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Karl Marx: Eco Warrior

August 11, 2015

marx

Apres moi le deluge is the watchword of every capitalist.”

Karl Marx said this in Das Kapital.  I won’t give you a page reference.  You’ll just have to start rereading Das Kapital from the beginning and keep going until you find it.  But it’s there.  Trust me.

Marx was not talking about ecological disaster exactly.  He was talking about the tendency to work human resources to the point of degradation and ultimate collapse.  He was talking about the physical damage done to workers in the effort to squeeze as much surplus value from them and noted that this process must meet its own physical limits at some point.

But the critical point was that Capitalism has its own accelerating momentum with immense destructive implications and that short-termism is essential to its nature.  The capitalist declares apres moi le deluge because the slightest unilateral deceleration of destructive exploitation will leave him (it was always “him” in Marx’s century and it mainly is now) at a competitive disadvantage.

I don’t think it’s a wilful extrapolation of the basic grammar of Marx’s thinking to say that Marx, in the twenty first century would have have been fascinated about the tendency to deny evidence of destructive climate change and to accelerate the destructive logic of physical exploitation unabated.  Apres moi le deluge offers the perfect description of our modern attitude to resources.  As Naomi Klein has recently pointed out (or rather, reminded us), expecting twenty first century capitalism to accommodate a sense of green responsibility is fundamentally misplaced.

Our twenty first century economy is predicated on the assumption that the short term interests of billionaires and the long term interests of humanity are precisely congruent.  The suggestion that these interests might diverge or even conflict and that a political decision to face down the billionaires might be necessary – represents such a cosmic heresy that the bouncers that patrol the outer limits of our legislators’ ideological purity have never allowed it close enough to the speech centres of their brains to permit its articulation.

Politicians like Stephen Harper have told nations like the Solomon Islands that they have no right to exist, if such a right were to conflict with the convenience of oil barons.  Does Harper believe that he is helping to annihilate the Solomon Islands?  He doesn’t think about it much I suspect, but I’m sure he doesn’t believe that the right of a Solomon islander to exist can possibly compete with the rights of oil barons to enrich themselves by the quickest possible means.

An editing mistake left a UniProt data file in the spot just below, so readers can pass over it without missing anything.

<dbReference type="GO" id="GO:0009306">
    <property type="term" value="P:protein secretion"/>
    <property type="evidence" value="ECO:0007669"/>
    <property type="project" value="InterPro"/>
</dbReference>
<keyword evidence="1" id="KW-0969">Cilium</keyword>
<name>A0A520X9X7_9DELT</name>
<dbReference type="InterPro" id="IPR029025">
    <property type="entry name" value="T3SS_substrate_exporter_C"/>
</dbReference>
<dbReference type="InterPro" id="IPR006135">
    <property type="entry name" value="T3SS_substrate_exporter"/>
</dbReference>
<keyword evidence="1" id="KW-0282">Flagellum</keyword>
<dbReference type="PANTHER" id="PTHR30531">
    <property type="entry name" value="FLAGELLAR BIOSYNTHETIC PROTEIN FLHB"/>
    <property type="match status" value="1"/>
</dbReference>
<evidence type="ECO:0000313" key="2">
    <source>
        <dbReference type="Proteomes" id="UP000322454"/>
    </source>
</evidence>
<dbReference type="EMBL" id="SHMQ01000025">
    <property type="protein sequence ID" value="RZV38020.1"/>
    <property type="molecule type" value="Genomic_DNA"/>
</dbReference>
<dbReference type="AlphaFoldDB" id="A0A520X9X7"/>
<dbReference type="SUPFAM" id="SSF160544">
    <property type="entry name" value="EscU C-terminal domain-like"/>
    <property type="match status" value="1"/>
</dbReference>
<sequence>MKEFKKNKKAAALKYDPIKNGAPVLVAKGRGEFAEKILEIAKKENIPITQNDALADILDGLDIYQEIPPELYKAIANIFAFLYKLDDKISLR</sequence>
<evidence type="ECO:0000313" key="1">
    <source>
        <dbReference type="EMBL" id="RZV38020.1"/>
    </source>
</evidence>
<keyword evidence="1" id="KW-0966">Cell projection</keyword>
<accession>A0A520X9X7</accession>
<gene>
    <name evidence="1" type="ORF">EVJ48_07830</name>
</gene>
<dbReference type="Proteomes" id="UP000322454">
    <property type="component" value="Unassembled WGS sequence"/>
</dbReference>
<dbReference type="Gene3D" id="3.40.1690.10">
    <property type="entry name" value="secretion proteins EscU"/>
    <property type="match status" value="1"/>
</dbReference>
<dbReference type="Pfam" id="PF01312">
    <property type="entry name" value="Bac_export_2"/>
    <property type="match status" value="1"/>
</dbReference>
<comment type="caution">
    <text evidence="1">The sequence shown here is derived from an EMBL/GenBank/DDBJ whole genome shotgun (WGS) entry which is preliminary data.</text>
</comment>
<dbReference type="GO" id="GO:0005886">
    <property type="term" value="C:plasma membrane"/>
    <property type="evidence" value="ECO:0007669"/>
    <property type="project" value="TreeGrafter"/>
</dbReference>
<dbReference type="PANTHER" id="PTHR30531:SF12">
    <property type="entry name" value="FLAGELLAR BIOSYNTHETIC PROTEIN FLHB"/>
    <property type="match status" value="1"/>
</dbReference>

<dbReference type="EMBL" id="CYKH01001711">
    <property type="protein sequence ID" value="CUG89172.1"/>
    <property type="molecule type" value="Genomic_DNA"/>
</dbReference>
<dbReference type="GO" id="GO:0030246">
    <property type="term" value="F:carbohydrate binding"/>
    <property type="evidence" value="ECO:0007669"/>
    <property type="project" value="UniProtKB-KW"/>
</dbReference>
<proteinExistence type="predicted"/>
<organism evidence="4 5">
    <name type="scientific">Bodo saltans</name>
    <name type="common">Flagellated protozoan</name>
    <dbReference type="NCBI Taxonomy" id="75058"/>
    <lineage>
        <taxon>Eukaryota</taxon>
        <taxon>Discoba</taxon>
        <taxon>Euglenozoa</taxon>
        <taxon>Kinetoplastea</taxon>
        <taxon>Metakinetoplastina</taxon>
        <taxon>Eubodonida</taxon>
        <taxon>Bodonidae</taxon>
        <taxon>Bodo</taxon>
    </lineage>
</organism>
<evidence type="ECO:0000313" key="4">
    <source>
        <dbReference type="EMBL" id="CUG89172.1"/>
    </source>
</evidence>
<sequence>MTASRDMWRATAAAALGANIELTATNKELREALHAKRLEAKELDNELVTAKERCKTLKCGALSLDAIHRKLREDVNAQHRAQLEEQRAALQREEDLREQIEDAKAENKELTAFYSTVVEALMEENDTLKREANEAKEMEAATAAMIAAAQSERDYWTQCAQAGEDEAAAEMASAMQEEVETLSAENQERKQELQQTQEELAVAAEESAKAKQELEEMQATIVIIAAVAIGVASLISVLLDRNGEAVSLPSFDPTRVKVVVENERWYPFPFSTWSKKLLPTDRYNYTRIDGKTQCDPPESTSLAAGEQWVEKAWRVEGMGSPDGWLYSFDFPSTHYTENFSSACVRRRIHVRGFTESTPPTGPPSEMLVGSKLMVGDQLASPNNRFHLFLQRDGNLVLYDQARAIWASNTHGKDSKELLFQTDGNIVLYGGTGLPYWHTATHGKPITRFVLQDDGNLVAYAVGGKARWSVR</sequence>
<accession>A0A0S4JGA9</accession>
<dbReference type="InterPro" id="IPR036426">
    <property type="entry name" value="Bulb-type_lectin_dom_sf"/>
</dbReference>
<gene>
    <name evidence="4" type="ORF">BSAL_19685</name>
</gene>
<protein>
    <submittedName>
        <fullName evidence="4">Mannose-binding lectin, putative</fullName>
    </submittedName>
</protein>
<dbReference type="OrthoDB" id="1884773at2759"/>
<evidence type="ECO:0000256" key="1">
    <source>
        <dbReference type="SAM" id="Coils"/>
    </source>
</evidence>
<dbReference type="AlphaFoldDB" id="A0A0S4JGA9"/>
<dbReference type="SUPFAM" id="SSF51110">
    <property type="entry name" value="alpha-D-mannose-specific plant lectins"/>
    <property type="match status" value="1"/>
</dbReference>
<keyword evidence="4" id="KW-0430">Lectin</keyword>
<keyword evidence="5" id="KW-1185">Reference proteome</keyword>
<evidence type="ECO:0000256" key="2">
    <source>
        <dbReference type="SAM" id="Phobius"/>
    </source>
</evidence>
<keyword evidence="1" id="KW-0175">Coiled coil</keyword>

If the planet is to be saved, then a sense of common purpose is required.  Economies will have to be re-arranged and redirected.  If the short term interests of a very few threaten the long term survival of us all, then a degree of legal coercion is called for.

Socialism?  Well perhaps.

A lengthy historical caveat is called for.  The environmental records of nations that used to proudly call themselves socialist was lousy.  The pollution generated in the former Soviet Union was astronomical.  The Aral Sea is now half the size it was four decades ago for complicated reasons.  The reason for all this destruction?

Fear.  In a society where “the common good” is a coercive maxim driven by fear, people don’t actually think about the common good at all – they think about individual survival.  Targets are set.  Targets are to be met.  And if criticism of government policy is criminalised (or worse – medicalised) then environmental disasters are hushed up rather than challenged and redressed.  And if the politburo is also a gerontocracy then the maxim “apres moi le deluge” can equally well apply to soviet as well as capitalist planning.

A sense of environmental common purpose cannot be imposed at the point of a gun, because guns threaten individuals rather than planets and individuals will save their own skin first.

What’s needed is democracy.  Striving towards a common desirable goal is possible in wartime.  When the threat is real enough, people can commit to a common purpose in which individual selfish (and ultimately self-destructive) aims are restricted so that people (or a people) can survive for a generation or so longer.  This kind of democracy can only be possible if people without money can feel that they have the same political rights as people who do.

This kind of planet-saving democracy is only possible if a majoritarian mandate based on possession of a heart and a mind gains supremacy over a majoritarian mandate based on dollars.

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